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Question
Posted by: Purple | 2012/08/14

Various

Hi again CS

The hospital have indeed left us just to flounder with my sister, shall we call her Blue? who was close to successful with her suicide attempt.

Our mother has arranged for her to see a psychiatrist this week and she is amenable to at least seeing the psychiatrist, so I suppose that is a start.

I''m feeling a bit guilty though, because I feel quite angry with my sister for doing this, I''m struggling to focus on my work, I''m snapping at my husband and children. I''m also feeling that my sister was very selfish and has put everyone else out. I know I" m being selfish thinking that though - she can''t cope with her own emotions and problems never mind anybody elses so its not reasonable to expect her to think about how others might be affected by what she''s done.

This was really unexpected, none of us saw this coming. We knew ó ur sister wasn''t that mature in the way she copes with life, but so are many people.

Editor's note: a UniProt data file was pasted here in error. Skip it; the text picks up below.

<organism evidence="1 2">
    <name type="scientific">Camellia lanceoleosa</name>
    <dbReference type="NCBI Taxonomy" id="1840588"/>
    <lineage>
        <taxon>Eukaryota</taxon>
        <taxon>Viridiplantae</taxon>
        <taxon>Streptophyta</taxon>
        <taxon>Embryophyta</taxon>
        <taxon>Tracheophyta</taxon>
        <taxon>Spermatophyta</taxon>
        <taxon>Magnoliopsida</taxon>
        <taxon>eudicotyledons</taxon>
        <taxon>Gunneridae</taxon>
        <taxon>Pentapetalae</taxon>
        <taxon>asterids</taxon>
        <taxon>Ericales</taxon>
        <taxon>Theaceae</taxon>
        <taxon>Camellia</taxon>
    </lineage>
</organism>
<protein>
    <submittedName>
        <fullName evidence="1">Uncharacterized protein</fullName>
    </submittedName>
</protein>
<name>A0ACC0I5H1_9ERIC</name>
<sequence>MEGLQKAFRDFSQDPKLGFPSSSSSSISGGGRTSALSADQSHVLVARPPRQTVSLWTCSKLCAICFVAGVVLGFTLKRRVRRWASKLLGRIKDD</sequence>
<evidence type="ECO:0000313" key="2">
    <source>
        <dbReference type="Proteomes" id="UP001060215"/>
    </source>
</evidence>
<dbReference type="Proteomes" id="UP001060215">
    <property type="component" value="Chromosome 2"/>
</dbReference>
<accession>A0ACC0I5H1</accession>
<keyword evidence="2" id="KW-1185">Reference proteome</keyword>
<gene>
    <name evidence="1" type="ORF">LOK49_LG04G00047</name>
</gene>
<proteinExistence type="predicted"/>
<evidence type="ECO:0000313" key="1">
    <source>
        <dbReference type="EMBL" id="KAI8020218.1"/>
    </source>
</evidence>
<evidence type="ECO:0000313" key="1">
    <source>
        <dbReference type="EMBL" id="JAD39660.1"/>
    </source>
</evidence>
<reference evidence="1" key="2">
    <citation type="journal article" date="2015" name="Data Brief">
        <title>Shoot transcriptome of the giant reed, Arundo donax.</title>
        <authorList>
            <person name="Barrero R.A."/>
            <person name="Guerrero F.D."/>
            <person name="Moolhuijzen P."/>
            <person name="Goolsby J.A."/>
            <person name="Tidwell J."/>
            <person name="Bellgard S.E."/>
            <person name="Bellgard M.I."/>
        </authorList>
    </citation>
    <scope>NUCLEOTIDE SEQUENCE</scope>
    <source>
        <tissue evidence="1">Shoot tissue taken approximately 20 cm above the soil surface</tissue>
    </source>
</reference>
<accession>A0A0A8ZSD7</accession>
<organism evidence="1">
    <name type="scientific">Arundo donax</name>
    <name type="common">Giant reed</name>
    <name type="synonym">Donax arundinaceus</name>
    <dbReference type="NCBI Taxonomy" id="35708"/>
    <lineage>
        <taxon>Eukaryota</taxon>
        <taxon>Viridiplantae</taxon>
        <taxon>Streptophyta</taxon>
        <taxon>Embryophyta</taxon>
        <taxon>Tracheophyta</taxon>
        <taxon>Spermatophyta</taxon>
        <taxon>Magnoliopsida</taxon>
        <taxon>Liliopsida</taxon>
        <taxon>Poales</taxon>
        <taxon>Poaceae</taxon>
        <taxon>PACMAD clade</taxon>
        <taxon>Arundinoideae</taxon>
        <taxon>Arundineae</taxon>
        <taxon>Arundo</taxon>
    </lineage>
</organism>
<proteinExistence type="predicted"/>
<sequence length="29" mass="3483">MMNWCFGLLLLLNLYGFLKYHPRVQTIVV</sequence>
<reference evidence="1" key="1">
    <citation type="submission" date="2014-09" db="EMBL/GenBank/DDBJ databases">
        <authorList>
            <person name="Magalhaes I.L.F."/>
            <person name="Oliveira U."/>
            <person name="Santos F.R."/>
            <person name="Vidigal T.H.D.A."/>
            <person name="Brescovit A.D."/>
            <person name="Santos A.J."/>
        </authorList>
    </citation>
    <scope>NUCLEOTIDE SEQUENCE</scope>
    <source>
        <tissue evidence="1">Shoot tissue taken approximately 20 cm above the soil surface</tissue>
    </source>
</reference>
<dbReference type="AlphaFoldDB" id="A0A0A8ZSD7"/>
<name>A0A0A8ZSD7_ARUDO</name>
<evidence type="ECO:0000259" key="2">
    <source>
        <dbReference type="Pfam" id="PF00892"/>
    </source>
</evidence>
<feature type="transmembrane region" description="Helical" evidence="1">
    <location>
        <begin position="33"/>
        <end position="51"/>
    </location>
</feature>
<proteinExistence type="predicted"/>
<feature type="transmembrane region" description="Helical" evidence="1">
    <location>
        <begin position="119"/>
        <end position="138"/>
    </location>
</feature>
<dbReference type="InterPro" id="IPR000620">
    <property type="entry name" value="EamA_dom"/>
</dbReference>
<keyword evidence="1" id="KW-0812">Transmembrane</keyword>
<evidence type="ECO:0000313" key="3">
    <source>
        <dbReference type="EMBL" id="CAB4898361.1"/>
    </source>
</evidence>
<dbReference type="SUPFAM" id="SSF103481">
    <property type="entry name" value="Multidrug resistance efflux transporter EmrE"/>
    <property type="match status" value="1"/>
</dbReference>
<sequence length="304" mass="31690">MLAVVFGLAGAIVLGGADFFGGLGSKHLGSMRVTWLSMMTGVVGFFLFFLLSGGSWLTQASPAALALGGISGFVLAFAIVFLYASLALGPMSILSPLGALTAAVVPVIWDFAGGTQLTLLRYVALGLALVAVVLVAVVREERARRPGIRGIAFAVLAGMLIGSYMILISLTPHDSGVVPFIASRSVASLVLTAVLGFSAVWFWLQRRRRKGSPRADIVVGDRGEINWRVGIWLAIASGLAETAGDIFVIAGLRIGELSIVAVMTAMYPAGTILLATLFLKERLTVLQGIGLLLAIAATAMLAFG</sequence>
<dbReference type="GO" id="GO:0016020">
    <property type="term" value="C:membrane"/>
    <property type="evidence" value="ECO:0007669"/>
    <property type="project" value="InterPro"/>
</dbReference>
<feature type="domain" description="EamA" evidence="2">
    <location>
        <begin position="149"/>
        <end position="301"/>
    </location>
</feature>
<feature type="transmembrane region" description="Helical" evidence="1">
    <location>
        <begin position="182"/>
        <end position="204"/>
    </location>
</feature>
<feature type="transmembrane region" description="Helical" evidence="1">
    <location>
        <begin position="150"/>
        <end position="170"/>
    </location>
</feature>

Everyone else seems to be throwing themselves into their work to cope, but I can''t remember what I" m meant to be doing when and I''m forgetting appointments, making errors. I can''t get the picture of my sister and how she was found out of my head - its just playing on this endless loop - and I didn''t find her, so its my imagination, I didn''t see her like that. Those who did say that when they saw she was moving and alive it was fine so they aren''t having the endless loop going around.

The other thing that is worrying me is that everyone is weighing in with an opinion about how she must avoid medication or see a hypnotherapist and so on. I''m not very tolerant of pseudoscience, but I usualy manage to smile and nod vaguely, but now I''m just snapping " she needs genuine help not that crap"  at people. I know its rude, people should be free to believe in fairies and magic dust if they want to, but it will be harmful to her if anyone plants this seed in her currently very impressionable mind. This isn''t my family who think this (none of us tolerate pseudoscience well), but our mom is with her, and she is in a raw and confused state, and is clutching at straws, and I love my dear mom very much but she can sometimes be quite influenced by others when she is down like this, when she is not upset and fragile, she''ll listen and hear someone out, but shed the nonsense. I know I should just say " thanks for the info"  and then we just continue to do what we were planning anyway, but I''m just struggling to do that.